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The "Two Marias" statue

peregrina2000

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#1
I'm sure that anyone who has arrived in Santiago has seen the brightly colored statue of the two women in the park at the end of the old quarter. I had never known that this statue represents two real people, sisters who lived in Santiago for years and who took a stroll in the park at 2 pm sharp every day. The picture here actually looks like the statue: http://elpais.com/diario/2008/04/17/gal ... 50215.html

Even more fascinating, and tragic, is the fact that these two sisters had three brothers who were members of the anarchist labor union the CNT. One of the brothers was killed by the Fascist forces, and two managed to escape. And that's when the sisters' nightmare began, because the Fascists kept coming back to the home to get the family to confess to the brothers' whereabouts and the sisters were treated very poorly -- sent naked through the streets, and according to this article, perhaps even tortured and/or raped. This treatment went on through the 40s after Franco won the war, but then the brothers were captured and the sisters left alone. But the treatment had left its mark, making them perhaps mentally unbalanced. And from then on, they took to dressing up in a slightly outrageous way, parading through the park, and perhaps symbolized a bit of rebellion against the status quo. They died in the 1980s.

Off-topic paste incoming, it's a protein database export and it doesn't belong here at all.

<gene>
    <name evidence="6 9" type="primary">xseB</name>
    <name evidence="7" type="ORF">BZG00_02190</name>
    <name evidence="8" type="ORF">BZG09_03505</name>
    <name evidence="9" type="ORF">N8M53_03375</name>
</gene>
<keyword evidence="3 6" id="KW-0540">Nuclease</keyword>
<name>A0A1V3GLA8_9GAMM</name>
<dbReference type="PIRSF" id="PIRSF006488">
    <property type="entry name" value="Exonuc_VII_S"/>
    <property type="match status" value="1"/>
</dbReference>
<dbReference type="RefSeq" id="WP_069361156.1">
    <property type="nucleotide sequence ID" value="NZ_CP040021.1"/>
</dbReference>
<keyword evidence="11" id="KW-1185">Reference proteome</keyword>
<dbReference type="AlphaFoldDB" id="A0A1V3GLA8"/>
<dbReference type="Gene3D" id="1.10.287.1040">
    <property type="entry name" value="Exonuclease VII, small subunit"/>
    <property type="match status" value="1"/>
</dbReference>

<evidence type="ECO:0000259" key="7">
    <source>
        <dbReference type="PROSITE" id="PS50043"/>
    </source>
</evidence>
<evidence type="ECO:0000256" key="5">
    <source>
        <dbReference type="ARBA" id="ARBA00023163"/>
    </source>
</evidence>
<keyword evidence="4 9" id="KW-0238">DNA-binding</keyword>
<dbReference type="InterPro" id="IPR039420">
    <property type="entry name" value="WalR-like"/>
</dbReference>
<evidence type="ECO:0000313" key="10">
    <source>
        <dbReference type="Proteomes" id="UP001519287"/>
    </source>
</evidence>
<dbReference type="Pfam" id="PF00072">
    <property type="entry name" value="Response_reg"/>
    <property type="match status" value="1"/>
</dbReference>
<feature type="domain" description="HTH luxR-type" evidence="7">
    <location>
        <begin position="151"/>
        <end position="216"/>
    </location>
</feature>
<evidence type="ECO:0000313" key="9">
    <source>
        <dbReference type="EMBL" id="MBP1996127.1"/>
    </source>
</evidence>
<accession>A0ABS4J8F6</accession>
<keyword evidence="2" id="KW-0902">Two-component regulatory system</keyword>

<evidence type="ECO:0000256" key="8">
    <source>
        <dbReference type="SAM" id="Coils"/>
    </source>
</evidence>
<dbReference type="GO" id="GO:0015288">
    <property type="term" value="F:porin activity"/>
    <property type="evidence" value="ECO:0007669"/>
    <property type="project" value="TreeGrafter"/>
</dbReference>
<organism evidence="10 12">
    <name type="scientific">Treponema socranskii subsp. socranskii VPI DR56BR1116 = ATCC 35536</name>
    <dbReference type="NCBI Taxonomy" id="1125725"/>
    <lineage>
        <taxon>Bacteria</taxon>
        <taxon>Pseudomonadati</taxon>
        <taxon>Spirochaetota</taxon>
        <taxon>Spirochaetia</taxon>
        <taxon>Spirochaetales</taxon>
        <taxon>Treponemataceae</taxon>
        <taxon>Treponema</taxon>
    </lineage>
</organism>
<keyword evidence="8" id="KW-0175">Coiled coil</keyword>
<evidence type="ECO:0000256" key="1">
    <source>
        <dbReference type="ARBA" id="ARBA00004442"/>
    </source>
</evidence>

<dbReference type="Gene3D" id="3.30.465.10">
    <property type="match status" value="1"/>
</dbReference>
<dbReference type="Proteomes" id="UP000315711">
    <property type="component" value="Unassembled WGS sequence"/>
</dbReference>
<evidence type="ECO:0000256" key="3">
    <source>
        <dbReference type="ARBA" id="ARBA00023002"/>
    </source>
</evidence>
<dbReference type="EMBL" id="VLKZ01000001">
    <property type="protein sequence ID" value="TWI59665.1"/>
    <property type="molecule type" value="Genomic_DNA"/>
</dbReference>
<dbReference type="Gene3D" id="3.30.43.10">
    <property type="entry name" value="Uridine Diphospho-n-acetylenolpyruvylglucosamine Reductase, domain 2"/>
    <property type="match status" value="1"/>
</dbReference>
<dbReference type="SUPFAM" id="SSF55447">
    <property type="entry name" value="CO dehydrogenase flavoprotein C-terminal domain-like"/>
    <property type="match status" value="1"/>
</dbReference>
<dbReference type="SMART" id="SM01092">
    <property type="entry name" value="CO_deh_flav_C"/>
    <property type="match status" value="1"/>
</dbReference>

How interesting. The article has more detail, but this is the gist of it (Maybe falcon can work his auto-translate magic on it). Buen camino, Laurie
 

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falcon269

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Camino(s) past & future
yes
#2
Courtesy of Chrome:The truth of 'The Marias'
A documentary reveals the story of two sisters known Santiago
MARÍA FÁBREGAS Santiago 17 ABR 2008
Filed in: Documentary Santiago de Compostela A Coruna Province Latin America Women Galicia Cinema Spain Society

They came every day to walk the same streets of Santiago, always two o'clock, arranged with clothes and makeup as colorful as extravagant. There are still many people in town that reminds Coralia and Maruxa inseparable sisters, better known as Las Marias , two iconic characters from Compostela to the new generations know only by the statue that pays homage to the park entrance Alameda.

But underneath that crazy reputation precedes them until today, hiding a personal drama that not everyone knows, with the Civil War as a backdrop. This was shown in the documentary and Maruxa Coralia, as Irmas Fandino , Xosé Rivadulla of gray mullet, for whose development has had testimonies of people like Encarna Otero, Luis Bernal Xosé or Dionisio Pereira.

The Phalangists the mistreated to find out the whereabouts of his brothers
"Those who did not rebel for fear they saw in 'The Marias' a cry for freedom"